What is it?

Carcinoid tumor is a type of neuroendocrine tumor that grows from neuroendocrine cells. Neuroendocrine cells receive and send messages through hormones to help the body function. Neuroendocrine cells are found in organs throughout the body. This tumor can be either benign, non-cancerous, or malignant.
Carcinoid tumors often grow very slowly. In children and young adults, carcinoid tumors are most often found in the appendix, called appendiceal carcinoid tumors, or in the lungs, called bronchial tumors. In adults, carcinoid tumors are most often found in the digestive tract. This tumor may spread to other parts of the body but does so more often in adults than children.

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Additional names

This group contains additional names:
- Malignant carcinoid Tumor
- Malignant Carcinoid Tumor of the Small Intestine
- Malignant Carcinoid Tumor of the Large Intestine
- Secondary Merkel Cell Carcinoma

Signs & symptoms

Some people with carcinoid tumors have symptoms, but others don’t. The symptoms of carcinoid tumor depend on where the tumor is inside the body.
If the tumor is located in your gut, you may feel abdominal pain, nausea or have diarrhea.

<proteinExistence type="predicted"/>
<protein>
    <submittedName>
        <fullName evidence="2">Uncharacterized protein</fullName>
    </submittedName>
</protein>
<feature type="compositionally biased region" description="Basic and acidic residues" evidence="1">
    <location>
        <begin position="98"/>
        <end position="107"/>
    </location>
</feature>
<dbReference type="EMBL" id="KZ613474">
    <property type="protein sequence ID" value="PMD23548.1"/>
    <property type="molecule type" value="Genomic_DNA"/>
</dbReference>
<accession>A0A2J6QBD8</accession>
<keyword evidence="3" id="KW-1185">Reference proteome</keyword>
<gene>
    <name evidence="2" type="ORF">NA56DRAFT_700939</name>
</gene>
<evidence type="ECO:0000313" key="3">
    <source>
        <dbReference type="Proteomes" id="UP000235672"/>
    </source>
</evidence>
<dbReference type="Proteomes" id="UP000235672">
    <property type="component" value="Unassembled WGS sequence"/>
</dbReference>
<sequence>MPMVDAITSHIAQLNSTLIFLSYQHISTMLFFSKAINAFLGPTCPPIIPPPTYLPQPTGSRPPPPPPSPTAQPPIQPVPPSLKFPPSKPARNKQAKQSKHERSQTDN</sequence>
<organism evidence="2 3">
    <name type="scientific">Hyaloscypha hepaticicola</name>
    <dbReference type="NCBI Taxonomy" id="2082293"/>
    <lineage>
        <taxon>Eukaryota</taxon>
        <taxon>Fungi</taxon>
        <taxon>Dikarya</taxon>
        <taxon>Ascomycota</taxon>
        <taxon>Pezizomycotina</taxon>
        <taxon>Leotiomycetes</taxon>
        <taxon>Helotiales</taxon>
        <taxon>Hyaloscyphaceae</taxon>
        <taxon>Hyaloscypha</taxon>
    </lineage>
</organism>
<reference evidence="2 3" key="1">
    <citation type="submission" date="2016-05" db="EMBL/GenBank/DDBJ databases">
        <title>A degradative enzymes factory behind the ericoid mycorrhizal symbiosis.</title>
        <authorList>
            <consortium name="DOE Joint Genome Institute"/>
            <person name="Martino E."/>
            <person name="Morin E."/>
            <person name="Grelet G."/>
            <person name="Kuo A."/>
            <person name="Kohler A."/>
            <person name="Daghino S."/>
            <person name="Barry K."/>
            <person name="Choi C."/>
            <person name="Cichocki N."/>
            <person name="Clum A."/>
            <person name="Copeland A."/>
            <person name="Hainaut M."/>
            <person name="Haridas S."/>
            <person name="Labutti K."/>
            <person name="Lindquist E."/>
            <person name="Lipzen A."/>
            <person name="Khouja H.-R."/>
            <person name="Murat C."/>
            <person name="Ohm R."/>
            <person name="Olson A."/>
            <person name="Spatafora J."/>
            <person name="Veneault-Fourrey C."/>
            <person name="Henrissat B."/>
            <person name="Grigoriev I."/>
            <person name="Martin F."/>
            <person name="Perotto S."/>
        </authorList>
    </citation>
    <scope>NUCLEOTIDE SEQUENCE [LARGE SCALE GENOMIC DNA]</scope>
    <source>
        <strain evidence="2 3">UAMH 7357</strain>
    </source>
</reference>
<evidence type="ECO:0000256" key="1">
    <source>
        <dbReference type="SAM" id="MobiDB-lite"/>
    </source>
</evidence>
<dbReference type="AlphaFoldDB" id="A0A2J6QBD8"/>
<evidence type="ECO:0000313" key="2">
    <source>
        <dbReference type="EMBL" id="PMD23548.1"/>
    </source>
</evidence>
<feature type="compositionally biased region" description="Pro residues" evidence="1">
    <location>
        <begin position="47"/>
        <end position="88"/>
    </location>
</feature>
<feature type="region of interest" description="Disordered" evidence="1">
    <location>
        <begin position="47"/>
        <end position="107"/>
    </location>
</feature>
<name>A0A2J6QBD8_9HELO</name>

If the tumor is in your lungs, you may experience trouble breathing, chest pain, wheezing and bloody cough.
In rare cases, patients with carcinoid tumor may develop carcinoid syndrome which include feeling flushed, massive vomiting and diarrhea.

Diagnosis

Your doctor will ask you about your symptoms and medical history, then he or she will perform a physical exam. The following tests will be done next:
- Blood and urine tests- to check for any abnormalities.
- Imaging tests such as CT scan, MRI or PET scan
- Biopsy- a small piece of the abnormal tissues is taken out so it can be viewed under a microscope.

Treatment

Treatment for each person will be unique, and may include the following:
- Surgery – to remove the tumor
- Somatostatin analogs- This medication may slow down the growth of the tumor when cancer cells have spread to other part of the body
- Targeted therapy- drugs or other substances that are aimed to attack specific tumor cells.

☝️ This is not a substitute for professional medical advice. Please consult with your physician before making any medical decision.

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